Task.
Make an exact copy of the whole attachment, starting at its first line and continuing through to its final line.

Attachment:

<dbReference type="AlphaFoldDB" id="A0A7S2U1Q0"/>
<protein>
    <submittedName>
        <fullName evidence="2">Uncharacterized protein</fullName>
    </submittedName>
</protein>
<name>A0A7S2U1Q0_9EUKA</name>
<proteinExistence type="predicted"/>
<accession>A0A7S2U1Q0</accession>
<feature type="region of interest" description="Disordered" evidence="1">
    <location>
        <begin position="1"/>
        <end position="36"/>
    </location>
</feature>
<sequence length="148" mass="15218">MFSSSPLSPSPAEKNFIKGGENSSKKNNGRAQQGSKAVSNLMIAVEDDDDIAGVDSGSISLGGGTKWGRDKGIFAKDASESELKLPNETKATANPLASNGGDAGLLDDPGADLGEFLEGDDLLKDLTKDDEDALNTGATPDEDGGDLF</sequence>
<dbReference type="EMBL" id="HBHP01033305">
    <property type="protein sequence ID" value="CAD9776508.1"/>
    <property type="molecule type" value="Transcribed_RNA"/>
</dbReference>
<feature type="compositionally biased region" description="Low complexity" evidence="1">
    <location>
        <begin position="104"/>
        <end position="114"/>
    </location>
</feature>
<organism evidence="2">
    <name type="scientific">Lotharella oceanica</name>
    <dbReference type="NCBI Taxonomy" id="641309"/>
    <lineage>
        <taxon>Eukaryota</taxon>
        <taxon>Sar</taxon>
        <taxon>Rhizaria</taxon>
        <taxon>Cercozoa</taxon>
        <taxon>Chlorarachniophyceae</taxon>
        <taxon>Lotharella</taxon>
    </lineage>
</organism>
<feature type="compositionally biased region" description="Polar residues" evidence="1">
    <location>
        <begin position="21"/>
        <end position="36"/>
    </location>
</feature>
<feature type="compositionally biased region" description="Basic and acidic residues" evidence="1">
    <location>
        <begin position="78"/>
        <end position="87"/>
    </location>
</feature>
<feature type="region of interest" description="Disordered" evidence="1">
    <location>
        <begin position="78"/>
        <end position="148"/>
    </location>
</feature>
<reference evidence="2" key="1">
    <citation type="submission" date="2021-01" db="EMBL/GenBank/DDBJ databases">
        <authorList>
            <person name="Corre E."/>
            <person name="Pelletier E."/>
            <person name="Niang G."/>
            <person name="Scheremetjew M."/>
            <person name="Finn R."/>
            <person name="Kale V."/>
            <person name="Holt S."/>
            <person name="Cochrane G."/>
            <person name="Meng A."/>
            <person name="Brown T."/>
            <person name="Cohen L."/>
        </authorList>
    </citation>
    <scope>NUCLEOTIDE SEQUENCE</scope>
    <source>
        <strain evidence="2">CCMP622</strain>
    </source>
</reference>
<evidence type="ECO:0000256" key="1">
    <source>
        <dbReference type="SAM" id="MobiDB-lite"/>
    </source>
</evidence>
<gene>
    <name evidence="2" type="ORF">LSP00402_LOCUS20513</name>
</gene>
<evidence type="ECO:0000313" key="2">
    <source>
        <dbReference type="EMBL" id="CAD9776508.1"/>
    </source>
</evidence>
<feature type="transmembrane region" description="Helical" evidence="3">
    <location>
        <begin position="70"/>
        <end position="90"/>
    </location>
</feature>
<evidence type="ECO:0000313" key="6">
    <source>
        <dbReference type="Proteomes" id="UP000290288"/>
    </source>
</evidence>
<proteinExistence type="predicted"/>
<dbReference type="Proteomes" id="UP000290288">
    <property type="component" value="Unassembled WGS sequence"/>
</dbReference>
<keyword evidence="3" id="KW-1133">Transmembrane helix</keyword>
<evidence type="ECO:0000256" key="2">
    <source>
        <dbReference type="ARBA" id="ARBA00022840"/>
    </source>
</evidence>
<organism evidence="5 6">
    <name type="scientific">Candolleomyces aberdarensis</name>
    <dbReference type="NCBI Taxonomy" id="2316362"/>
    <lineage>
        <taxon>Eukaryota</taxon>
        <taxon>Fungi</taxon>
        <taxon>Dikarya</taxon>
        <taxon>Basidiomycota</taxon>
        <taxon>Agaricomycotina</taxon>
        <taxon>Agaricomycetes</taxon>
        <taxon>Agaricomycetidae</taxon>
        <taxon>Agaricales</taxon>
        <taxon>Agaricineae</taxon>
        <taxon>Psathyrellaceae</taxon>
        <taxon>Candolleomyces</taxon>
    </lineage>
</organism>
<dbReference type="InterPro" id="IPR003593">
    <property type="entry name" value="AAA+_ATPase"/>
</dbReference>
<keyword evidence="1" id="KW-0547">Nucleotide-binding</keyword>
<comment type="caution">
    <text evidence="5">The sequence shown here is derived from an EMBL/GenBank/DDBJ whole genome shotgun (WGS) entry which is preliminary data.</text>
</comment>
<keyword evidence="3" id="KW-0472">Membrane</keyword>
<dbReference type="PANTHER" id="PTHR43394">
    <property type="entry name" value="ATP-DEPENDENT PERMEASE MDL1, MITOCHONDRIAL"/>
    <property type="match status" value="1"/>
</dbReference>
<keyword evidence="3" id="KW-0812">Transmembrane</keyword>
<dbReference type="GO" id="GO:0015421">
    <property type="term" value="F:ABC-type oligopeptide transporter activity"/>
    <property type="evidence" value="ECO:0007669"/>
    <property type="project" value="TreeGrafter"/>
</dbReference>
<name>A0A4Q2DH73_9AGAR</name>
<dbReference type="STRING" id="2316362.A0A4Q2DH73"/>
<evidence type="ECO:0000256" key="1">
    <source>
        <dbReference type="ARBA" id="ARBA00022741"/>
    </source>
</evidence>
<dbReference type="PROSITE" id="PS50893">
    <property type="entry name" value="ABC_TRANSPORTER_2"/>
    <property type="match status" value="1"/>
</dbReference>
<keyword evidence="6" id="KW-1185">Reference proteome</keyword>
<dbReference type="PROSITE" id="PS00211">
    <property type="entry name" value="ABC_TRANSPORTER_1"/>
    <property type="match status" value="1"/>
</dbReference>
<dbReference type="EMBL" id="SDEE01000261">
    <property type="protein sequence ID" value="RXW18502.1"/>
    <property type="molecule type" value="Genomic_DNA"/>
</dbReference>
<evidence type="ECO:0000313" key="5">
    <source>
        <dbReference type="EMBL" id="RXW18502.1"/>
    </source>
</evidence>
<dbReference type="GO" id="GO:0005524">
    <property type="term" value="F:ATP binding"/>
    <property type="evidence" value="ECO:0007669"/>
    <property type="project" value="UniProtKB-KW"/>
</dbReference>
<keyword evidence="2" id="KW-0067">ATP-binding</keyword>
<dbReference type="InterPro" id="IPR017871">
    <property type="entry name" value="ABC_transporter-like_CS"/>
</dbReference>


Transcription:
<dbReference type="AlphaFoldDB" id="A0A7S2U1Q0"/>
<protein>
    <submittedName>
        <fullName evidence="2">Uncharacterized protein</fullName>
    </submittedName>
</protein>
<name>A0A7S2U1Q0_9EUKA</name>
<proteinExistence type="predicted"/>
<accession>A0A7S2U1Q0</accession>
<feature type="region of interest" description="Disordered" evidence="1">
    <location>
        <begin position="1"/>
        <end position="36"/>
    </location>
</feature>
<sequence length="148" mass="15218">MFSSSPLSPSPAEKNFIKGGENSSKKNNGRAQQGSKAVSNLMIAVEDDDDIAGVDSGSISLGGGTKWGRDKGIFAKDASESELKLPNETKATANPLASNGGDAGLLDDPGADLGEFLEGDDLLKDLTKDDEDALNTGATPDEDGGDLF</sequence>
<dbReference type="EMBL" id="HBHP01033305">
    <property type="protein sequence ID" value="CAD9776508.1"/>
    <property type="molecule type" value="Transcribed_RNA"/>
</dbReference>
<feature type="compositionally biased region" description="Low complexity" evidence="1">
    <location>
        <begin position="104"/>
        <end position="114"/>
    </location>
</feature>
<organism evidence="2">
    <name type="scientific">Lotharella oceanica</name>
    <dbReference type="NCBI Taxonomy" id="641309"/>
    <lineage>
        <taxon>Eukaryota</taxon>
        <taxon>Sar</taxon>
        <taxon>Rhizaria</taxon>
        <taxon>Cercozoa</taxon>
        <taxon>Chlorarachniophyceae</taxon>
        <taxon>Lotharella</taxon>
    </lineage>
</organism>
<feature type="compositionally biased region" description="Polar residues" evidence="1">
    <location>
        <begin position="21"/>
        <end position="36"/>
    </location>
</feature>
<feature type="compositionally biased region" description="Basic and acidic residues" evidence="1">
    <location>
        <begin position="78"/>
        <end position="87"/>
    </location>
</feature>
<feature type="region of interest" description="Disordered" evidence="1">
    <location>
        <begin position="78"/>
        <end position="148"/>
    </location>
</feature>
<reference evidence="2" key="1">
    <citation type="submission" date="2021-01" db="EMBL/GenBank/DDBJ databases">
        <authorList>
            <person name="Corre E."/>
            <person name="Pelletier E."/>
            <person name="Niang G."/>
            <person name="Scheremetjew M."/>
            <person name="Finn R."/>
            <person name="Kale V."/>
            <person name="Holt S."/>
            <person name="Cochrane G."/>
            <person name="Meng A."/>
            <person name="Brown T."/>
            <person name="Cohen L."/>
        </authorList>
    </citation>
    <scope>NUCLEOTIDE SEQUENCE</scope>
    <source>
        <strain evidence="2">CCMP622</strain>
    </source>
</reference>
<evidence type="ECO:0000256" key="1">
    <source>
        <dbReference type="SAM" id="MobiDB-lite"/>
    </source>
</evidence>
<gene>
    <name evidence="2" type="ORF">LSP00402_LOCUS20513</name>
</gene>
<evidence type="ECO:0000313" key="2">
    <source>
        <dbReference type="EMBL" id="CAD9776508.1"/>
    </source>
</evidence>
<feature type="transmembrane region" description="Helical" evidence="3">
    <location>
        <begin position="70"/>
        <end position="90"/>
    </location>
</feature>
<evidence type="ECO:0000313" key="6">
    <source>
        <dbReference type="Proteomes" id="UP000290288"/>
    </source>
</evidence>
<proteinExistence type="predicted"/>
<dbReference type="Proteomes" id="UP000290288">
    <property type="component" value="Unassembled WGS sequence"/>
</dbReference>
<keyword evidence="3" id="KW-1133">Transmembrane helix</keyword>
<evidence type="ECO:0000256" key="2">
    <source>
        <dbReference type="ARBA" id="ARBA00022840"/>
    </source>
</evidence>
<organism evidence="5 6">
    <name type="scientific">Candolleomyces aberdarensis</name>
    <dbReference type="NCBI Taxonomy" id="2316362"/>
    <lineage>
        <taxon>Eukaryota</taxon>
        <taxon>Fungi</taxon>
        <taxon>Dikarya</taxon>
        <taxon>Basidiomycota</taxon>
        <taxon>Agaricomycotina</taxon>
        <taxon>Agaricomycetes</taxon>
        <taxon>Agaricomycetidae</taxon>
        <taxon>Agaricales</taxon>
        <taxon>Agaricineae</taxon>
        <taxon>Psathyrellaceae</taxon>
        <taxon>Candolleomyces</taxon>
    </lineage>
</organism>
<dbReference type="InterPro" id="IPR003593">
    <property type="entry name" value="AAA+_ATPase"/>
</dbReference>
<keyword evidence="1" id="KW-0547">Nucleotide-binding</keyword>
<comment type="caution">
    <text evidence="5">The sequence shown here is derived from an EMBL/GenBank/DDBJ whole genome shotgun (WGS) entry which is preliminary data.</text>
</comment>
<keyword evidence="3" id="KW-0472">Membrane</keyword>
<dbReference type="PANTHER" id="PTHR43394">
    <property type="entry name" value="ATP-DEPENDENT PERMEASE MDL1, MITOCHONDRIAL"/>
    <property type="match status" value="1"/>
</dbReference>
<keyword evidence="3" id="KW-0812">Transmembrane</keyword>
<dbReference type="GO" id="GO:0015421">
    <property type="term" value="F:ABC-type oligopeptide transporter activity"/>
    <property type="evidence" value="ECO:0007669"/>
    <property type="project" value="TreeGrafter"/>
</dbReference>
<name>A0A4Q2DH73_9AGAR</name>
<dbReference type="STRING" id="2316362.A0A4Q2DH73"/>
<evidence type="ECO:0000256" key="1">
    <source>
        <dbReference type="ARBA" id="ARBA00022741"/>
    </source>
</evidence>
<dbReference type="PROSITE" id="PS50893">
    <property type="entry name" value="ABC_TRANSPORTER_2"/>
    <property type="match status" value="1"/>
</dbReference>
<keyword evidence="6" id="KW-1185">Reference proteome</keyword>
<dbReference type="PROSITE" id="PS00211">
    <property type="entry name" value="ABC_TRANSPORTER_1"/>
    <property type="match status" value="1"/>
</dbReference>
<dbReference type="EMBL" id="SDEE01000261">
    <property type="protein sequence ID" value="RXW18502.1"/>
    <property type="molecule type" value="Genomic_DNA"/>
</dbReference>
<evidence type="ECO:0000313" key="5">
    <source>
        <dbReference type="EMBL" id="RXW18502.1"/>
    </source>
</evidence>
<dbReference type="GO" id="GO:0005524">
    <property type="term" value="F:ATP binding"/>
    <property type="evidence" value="ECO:0007669"/>
    <property type="project" value="UniProtKB-KW"/>
</dbReference>
<keyword evidence="2" id="KW-0067">ATP-binding</keyword>
<dbReference type="InterPro" id="IPR017871">
    <property type="entry name" value="ABC_transporter-like_CS"/>
</dbReference>